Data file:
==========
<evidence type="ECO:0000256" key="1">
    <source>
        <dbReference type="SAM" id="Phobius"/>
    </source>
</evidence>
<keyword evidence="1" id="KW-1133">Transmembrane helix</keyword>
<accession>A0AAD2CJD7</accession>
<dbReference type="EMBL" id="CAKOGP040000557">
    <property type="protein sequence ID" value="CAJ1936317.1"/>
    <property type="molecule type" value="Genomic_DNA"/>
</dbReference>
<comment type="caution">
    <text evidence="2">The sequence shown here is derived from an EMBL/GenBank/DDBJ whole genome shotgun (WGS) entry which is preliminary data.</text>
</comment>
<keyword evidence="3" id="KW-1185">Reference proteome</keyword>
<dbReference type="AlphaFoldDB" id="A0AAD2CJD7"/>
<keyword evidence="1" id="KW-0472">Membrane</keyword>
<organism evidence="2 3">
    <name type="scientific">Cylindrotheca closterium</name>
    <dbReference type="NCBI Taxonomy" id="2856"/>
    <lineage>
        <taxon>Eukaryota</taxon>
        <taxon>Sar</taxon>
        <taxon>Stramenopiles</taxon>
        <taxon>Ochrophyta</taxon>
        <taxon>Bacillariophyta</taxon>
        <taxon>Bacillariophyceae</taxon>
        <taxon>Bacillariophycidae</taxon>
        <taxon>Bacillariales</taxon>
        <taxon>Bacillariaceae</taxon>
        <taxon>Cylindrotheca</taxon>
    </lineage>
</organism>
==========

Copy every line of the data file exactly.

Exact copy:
<evidence type="ECO:0000256" key="1">
    <source>
        <dbReference type="SAM" id="Phobius"/>
    </source>
</evidence>
<keyword evidence="1" id="KW-1133">Transmembrane helix</keyword>
<accession>A0AAD2CJD7</accession>
<dbReference type="EMBL" id="CAKOGP040000557">
    <property type="protein sequence ID" value="CAJ1936317.1"/>
    <property type="molecule type" value="Genomic_DNA"/>
</dbReference>
<comment type="caution">
    <text evidence="2">The sequence shown here is derived from an EMBL/GenBank/DDBJ whole genome shotgun (WGS) entry which is preliminary data.</text>
</comment>
<keyword evidence="3" id="KW-1185">Reference proteome</keyword>
<dbReference type="AlphaFoldDB" id="A0AAD2CJD7"/>
<keyword evidence="1" id="KW-0472">Membrane</keyword>
<organism evidence="2 3">
    <name type="scientific">Cylindrotheca closterium</name>
    <dbReference type="NCBI Taxonomy" id="2856"/>
    <lineage>
        <taxon>Eukaryota</taxon>
        <taxon>Sar</taxon>
        <taxon>Stramenopiles</taxon>
        <taxon>Ochrophyta</taxon>
        <taxon>Bacillariophyta</taxon>
        <taxon>Bacillariophyceae</taxon>
        <taxon>Bacillariophycidae</taxon>
        <taxon>Bacillariales</taxon>
        <taxon>Bacillariaceae</taxon>
        <taxon>Cylindrotheca</taxon>
    </lineage>
</organism>